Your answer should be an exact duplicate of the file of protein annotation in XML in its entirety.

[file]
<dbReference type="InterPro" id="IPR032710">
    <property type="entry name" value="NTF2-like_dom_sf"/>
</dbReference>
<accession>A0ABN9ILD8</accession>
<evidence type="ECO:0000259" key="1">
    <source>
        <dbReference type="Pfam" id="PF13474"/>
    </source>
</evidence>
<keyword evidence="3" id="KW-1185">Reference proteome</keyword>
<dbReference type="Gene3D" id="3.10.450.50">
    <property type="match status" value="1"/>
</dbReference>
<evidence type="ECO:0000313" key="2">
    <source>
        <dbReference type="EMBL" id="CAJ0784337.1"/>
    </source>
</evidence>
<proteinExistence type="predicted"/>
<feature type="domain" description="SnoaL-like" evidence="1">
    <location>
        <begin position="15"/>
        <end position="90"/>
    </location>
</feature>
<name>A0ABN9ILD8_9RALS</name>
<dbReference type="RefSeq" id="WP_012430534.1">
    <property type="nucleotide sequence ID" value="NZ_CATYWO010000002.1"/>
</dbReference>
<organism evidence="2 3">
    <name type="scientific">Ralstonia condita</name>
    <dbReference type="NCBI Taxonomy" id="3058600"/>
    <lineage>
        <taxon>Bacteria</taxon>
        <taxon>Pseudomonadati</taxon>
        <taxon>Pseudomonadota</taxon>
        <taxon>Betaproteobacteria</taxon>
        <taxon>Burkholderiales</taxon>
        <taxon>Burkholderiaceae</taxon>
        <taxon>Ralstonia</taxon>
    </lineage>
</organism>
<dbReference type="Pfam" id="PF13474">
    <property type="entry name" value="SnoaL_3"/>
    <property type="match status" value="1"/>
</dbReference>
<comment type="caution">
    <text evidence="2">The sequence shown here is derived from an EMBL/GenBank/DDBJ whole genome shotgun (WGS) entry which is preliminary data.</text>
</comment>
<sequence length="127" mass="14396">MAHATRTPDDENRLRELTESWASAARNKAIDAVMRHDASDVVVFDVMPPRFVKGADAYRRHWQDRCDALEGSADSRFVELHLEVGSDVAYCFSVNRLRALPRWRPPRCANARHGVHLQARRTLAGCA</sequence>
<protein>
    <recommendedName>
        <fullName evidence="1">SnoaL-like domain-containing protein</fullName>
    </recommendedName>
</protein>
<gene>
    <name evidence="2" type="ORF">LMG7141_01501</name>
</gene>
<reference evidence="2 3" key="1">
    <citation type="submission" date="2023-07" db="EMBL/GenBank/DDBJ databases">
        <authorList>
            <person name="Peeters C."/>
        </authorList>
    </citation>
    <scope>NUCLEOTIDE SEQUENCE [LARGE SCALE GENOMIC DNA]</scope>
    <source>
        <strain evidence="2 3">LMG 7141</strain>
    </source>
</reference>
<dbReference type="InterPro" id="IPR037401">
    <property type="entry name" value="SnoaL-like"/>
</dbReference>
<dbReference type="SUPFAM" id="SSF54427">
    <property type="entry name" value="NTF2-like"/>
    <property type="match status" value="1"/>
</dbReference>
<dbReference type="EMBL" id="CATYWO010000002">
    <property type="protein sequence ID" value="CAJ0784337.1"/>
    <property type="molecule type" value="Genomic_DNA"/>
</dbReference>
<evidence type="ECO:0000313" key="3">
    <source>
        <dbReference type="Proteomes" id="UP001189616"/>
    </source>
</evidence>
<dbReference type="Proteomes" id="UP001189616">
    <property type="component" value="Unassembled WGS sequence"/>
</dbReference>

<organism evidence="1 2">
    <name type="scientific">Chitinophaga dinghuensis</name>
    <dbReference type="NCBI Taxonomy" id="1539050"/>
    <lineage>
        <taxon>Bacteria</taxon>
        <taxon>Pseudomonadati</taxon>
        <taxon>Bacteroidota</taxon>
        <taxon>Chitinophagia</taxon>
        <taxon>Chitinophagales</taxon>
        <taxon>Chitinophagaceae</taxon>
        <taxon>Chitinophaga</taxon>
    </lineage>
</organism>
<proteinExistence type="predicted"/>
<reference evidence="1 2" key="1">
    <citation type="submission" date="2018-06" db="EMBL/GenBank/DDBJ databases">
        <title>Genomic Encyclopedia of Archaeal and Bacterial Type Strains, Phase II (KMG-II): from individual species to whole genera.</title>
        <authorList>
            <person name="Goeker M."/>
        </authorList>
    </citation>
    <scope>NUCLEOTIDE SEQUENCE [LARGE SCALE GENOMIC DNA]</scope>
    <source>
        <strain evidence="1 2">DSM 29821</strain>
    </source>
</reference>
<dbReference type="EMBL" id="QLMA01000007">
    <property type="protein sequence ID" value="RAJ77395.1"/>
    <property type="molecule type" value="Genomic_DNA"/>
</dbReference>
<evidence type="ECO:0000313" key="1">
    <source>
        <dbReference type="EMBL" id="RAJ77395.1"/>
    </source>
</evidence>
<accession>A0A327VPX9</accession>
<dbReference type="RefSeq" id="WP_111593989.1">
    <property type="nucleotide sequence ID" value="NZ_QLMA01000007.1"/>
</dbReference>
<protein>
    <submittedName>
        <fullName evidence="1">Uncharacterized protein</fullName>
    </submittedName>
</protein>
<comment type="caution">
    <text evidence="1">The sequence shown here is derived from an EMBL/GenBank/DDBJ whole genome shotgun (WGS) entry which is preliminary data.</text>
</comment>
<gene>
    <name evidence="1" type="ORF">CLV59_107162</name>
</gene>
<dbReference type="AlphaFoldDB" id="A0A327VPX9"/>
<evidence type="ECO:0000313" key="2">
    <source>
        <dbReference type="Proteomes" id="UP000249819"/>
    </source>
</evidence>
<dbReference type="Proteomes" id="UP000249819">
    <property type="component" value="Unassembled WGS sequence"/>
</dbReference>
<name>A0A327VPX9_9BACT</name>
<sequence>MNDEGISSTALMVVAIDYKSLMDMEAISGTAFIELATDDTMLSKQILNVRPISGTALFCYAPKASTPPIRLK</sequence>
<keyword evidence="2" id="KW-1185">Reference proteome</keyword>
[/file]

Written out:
<dbReference type="InterPro" id="IPR032710">
    <property type="entry name" value="NTF2-like_dom_sf"/>
</dbReference>
<accession>A0ABN9ILD8</accession>
<evidence type="ECO:0000259" key="1">
    <source>
        <dbReference type="Pfam" id="PF13474"/>
    </source>
</evidence>
<keyword evidence="3" id="KW-1185">Reference proteome</keyword>
<dbReference type="Gene3D" id="3.10.450.50">
    <property type="match status" value="1"/>
</dbReference>
<evidence type="ECO:0000313" key="2">
    <source>
        <dbReference type="EMBL" id="CAJ0784337.1"/>
    </source>
</evidence>
<proteinExistence type="predicted"/>
<feature type="domain" description="SnoaL-like" evidence="1">
    <location>
        <begin position="15"/>
        <end position="90"/>
    </location>
</feature>
<name>A0ABN9ILD8_9RALS</name>
<dbReference type="RefSeq" id="WP_012430534.1">
    <property type="nucleotide sequence ID" value="NZ_CATYWO010000002.1"/>
</dbReference>
<organism evidence="2 3">
    <name type="scientific">Ralstonia condita</name>
    <dbReference type="NCBI Taxonomy" id="3058600"/>
    <lineage>
        <taxon>Bacteria</taxon>
        <taxon>Pseudomonadati</taxon>
        <taxon>Pseudomonadota</taxon>
        <taxon>Betaproteobacteria</taxon>
        <taxon>Burkholderiales</taxon>
        <taxon>Burkholderiaceae</taxon>
        <taxon>Ralstonia</taxon>
    </lineage>
</organism>
<dbReference type="Pfam" id="PF13474">
    <property type="entry name" value="SnoaL_3"/>
    <property type="match status" value="1"/>
</dbReference>
<comment type="caution">
    <text evidence="2">The sequence shown here is derived from an EMBL/GenBank/DDBJ whole genome shotgun (WGS) entry which is preliminary data.</text>
</comment>
<sequence length="127" mass="14396">MAHATRTPDDENRLRELTESWASAARNKAIDAVMRHDASDVVVFDVMPPRFVKGADAYRRHWQDRCDALEGSADSRFVELHLEVGSDVAYCFSVNRLRALPRWRPPRCANARHGVHLQARRTLAGCA</sequence>
<protein>
    <recommendedName>
        <fullName evidence="1">SnoaL-like domain-containing protein</fullName>
    </recommendedName>
</protein>
<gene>
    <name evidence="2" type="ORF">LMG7141_01501</name>
</gene>
<reference evidence="2 3" key="1">
    <citation type="submission" date="2023-07" db="EMBL/GenBank/DDBJ databases">
        <authorList>
            <person name="Peeters C."/>
        </authorList>
    </citation>
    <scope>NUCLEOTIDE SEQUENCE [LARGE SCALE GENOMIC DNA]</scope>
    <source>
        <strain evidence="2 3">LMG 7141</strain>
    </source>
</reference>
<dbReference type="InterPro" id="IPR037401">
    <property type="entry name" value="SnoaL-like"/>
</dbReference>
<dbReference type="SUPFAM" id="SSF54427">
    <property type="entry name" value="NTF2-like"/>
    <property type="match status" value="1"/>
</dbReference>
<dbReference type="EMBL" id="CATYWO010000002">
    <property type="protein sequence ID" value="CAJ0784337.1"/>
    <property type="molecule type" value="Genomic_DNA"/>
</dbReference>
<evidence type="ECO:0000313" key="3">
    <source>
        <dbReference type="Proteomes" id="UP001189616"/>
    </source>
</evidence>
<dbReference type="Proteomes" id="UP001189616">
    <property type="component" value="Unassembled WGS sequence"/>
</dbReference>

<organism evidence="1 2">
    <name type="scientific">Chitinophaga dinghuensis</name>
    <dbReference type="NCBI Taxonomy" id="1539050"/>
    <lineage>
        <taxon>Bacteria</taxon>
        <taxon>Pseudomonadati</taxon>
        <taxon>Bacteroidota</taxon>
        <taxon>Chitinophagia</taxon>
        <taxon>Chitinophagales</taxon>
        <taxon>Chitinophagaceae</taxon>
        <taxon>Chitinophaga</taxon>
    </lineage>
</organism>
<proteinExistence type="predicted"/>
<reference evidence="1 2" key="1">
    <citation type="submission" date="2018-06" db="EMBL/GenBank/DDBJ databases">
        <title>Genomic Encyclopedia of Archaeal and Bacterial Type Strains, Phase II (KMG-II): from individual species to whole genera.</title>
        <authorList>
            <person name="Goeker M."/>
        </authorList>
    </citation>
    <scope>NUCLEOTIDE SEQUENCE [LARGE SCALE GENOMIC DNA]</scope>
    <source>
        <strain evidence="1 2">DSM 29821</strain>
    </source>
</reference>
<dbReference type="EMBL" id="QLMA01000007">
    <property type="protein sequence ID" value="RAJ77395.1"/>
    <property type="molecule type" value="Genomic_DNA"/>
</dbReference>
<evidence type="ECO:0000313" key="1">
    <source>
        <dbReference type="EMBL" id="RAJ77395.1"/>
    </source>
</evidence>
<accession>A0A327VPX9</accession>
<dbReference type="RefSeq" id="WP_111593989.1">
    <property type="nucleotide sequence ID" value="NZ_QLMA01000007.1"/>
</dbReference>
<protein>
    <submittedName>
        <fullName evidence="1">Uncharacterized protein</fullName>
    </submittedName>
</protein>
<comment type="caution">
    <text evidence="1">The sequence shown here is derived from an EMBL/GenBank/DDBJ whole genome shotgun (WGS) entry which is preliminary data.</text>
</comment>
<gene>
    <name evidence="1" type="ORF">CLV59_107162</name>
</gene>
<dbReference type="AlphaFoldDB" id="A0A327VPX9"/>
<evidence type="ECO:0000313" key="2">
    <source>
        <dbReference type="Proteomes" id="UP000249819"/>
    </source>
</evidence>
<dbReference type="Proteomes" id="UP000249819">
    <property type="component" value="Unassembled WGS sequence"/>
</dbReference>
<name>A0A327VPX9_9BACT</name>
<sequence>MNDEGISSTALMVVAIDYKSLMDMEAISGTAFIELATDDTMLSKQILNVRPISGTALFCYAPKASTPPIRLK</sequence>
<keyword evidence="2" id="KW-1185">Reference proteome</keyword>